A few weeks ago, Jack and I took a little trip to our local zoo. He's not too keen on noises or animals that make them, but we needed to get out of the house so we tried it. And it was fine. Mostly. He didn't really pay much attention to the animals, and the few he did see he really wasn't all that impressed with. He was more interested in sitting EVERYWHERE and trying to jump in the lagoon in the center of the zoo. I finally convinced him that that water was only for the animals, so that crisis was averted, but I couldn't get him to stop sitting on every flat surface he could find. For most kids, this would be a non-issue, but for us with Jack's immune deficiency, we worry about the bacteria he could pick up - especially at a zoo. Granted he gets his IvIG treatments and theoretically they will protect him for most of those, but having already lost one child, we can't help but be concerned and a little (ok, a lot) cautious.
It's not an easy thing to do... trying to balance concerns and risks while still letting Jack be a kid and have as many experiences of childhood as possible. It doesn't help that he is uncooperative and stubborn and independent. But I can hardly fault him for owning three of the most common traits in both of his parents, can I? *wink*
Here are a few pictures from our day. First, Jack sitting on the bench in the wolf viewing cabin. Note that the windows one would look through to actually see the wolves are behind him. There weren't any there that day, but I would be willing to bet it wouldn't have made a bit of difference.
Here we are sitting in a little area by the lagoon. This zoo was Henry's favorite place on earth. We visited it daily during Henry's second and third summer. Sometimes more than once a day. When we lost Henry, some of our good friends bought a memorial brick for Henry. You can see it in the photo below:
We used some of the memorial money we received for Henry to help get the turtle pond up and running again. I would always tell Henry about the turtles that had been in there when I was a little girl and how we'd watch them sunning themselves. Throughout Henry's little life, it was only a weedy overgrown area in need of work (and a new water pump). Despite the overgrowth and lack of life, Henry would pick a clover every day and toss it over the fence to feed the turtles. We saw a chipmunk run under some nearby evergreens one day, and after that he would always toss a clover in there, too, in case the chipmunks were hungry, too. Henry's heart was bigger than the moon - especially when it came to the animals.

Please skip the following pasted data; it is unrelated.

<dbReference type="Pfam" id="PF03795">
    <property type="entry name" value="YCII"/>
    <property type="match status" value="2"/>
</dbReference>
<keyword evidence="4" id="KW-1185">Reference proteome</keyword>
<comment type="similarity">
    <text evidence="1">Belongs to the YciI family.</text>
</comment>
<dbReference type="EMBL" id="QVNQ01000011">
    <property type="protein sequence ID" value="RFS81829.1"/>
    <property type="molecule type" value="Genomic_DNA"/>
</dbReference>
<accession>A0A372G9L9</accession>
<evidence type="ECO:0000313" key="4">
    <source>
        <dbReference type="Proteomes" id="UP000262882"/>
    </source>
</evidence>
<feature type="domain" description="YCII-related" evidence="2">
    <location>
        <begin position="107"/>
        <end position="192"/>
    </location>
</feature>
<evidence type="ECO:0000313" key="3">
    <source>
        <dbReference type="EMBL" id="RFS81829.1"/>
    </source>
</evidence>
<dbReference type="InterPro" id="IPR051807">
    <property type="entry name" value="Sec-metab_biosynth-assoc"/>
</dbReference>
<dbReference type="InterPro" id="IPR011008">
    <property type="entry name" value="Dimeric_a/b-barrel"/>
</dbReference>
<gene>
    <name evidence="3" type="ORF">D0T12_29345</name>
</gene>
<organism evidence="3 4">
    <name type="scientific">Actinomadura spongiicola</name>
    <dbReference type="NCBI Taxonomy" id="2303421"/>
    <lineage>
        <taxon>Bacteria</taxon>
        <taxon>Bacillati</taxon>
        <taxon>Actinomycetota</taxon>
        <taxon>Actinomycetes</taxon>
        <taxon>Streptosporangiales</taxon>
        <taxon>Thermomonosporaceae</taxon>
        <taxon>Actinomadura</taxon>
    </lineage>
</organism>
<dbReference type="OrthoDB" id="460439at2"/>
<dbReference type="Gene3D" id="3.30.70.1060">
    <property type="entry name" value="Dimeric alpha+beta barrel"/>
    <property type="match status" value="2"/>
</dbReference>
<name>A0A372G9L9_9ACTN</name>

One of Henry's favorite things to say was, "Be good to the aminals." He couldn't quite pronounce the word right, but it was so cute we never tried to correct him, and came to find ourselves pronouncing it the same way. We had it spelled correctly on the sign though, because we didn't want people to think it was a typo since we couldn't be there telling the stories and explaining the whole thing every time someone walked by.
In addition to the turtle pond, we also donated two large cement turtles for the kids to climb on. Here's Jack crawling up the little one...
We chose turtles because Henry loved this guy:
His name is Dash, and we sought him out on every visit. He wasn't always easy to find, but on this day with Jack he was right out on the path waiting for us. I told Jack all about Dash and about how much Henry loved him. I tried to get him to pet Dash's shell, again weighing bacteria against life experience in my head all along (when am I not?), but he would have none of it. This is as close as he got:
Today, as I'm typing, Jack is beside me saying, "Mama pet the turtle!" :) I don't know if that's a memory or a directive so he doesn't have to try it himself. hee hee.
It's hard to go back to these places that were so much a part of Henry's life, but it's all part of the healing process I guess. And, it helps me to remember that life does indeed go on. Jack has the whole world to explore. I just need to guide him through it, remind him of all the people (on earth and in heaven) who love him, teach him as he goes, and maybe every once in awhile let life experience trump potential bacterial issues and believe the doctors when they say it will be ok.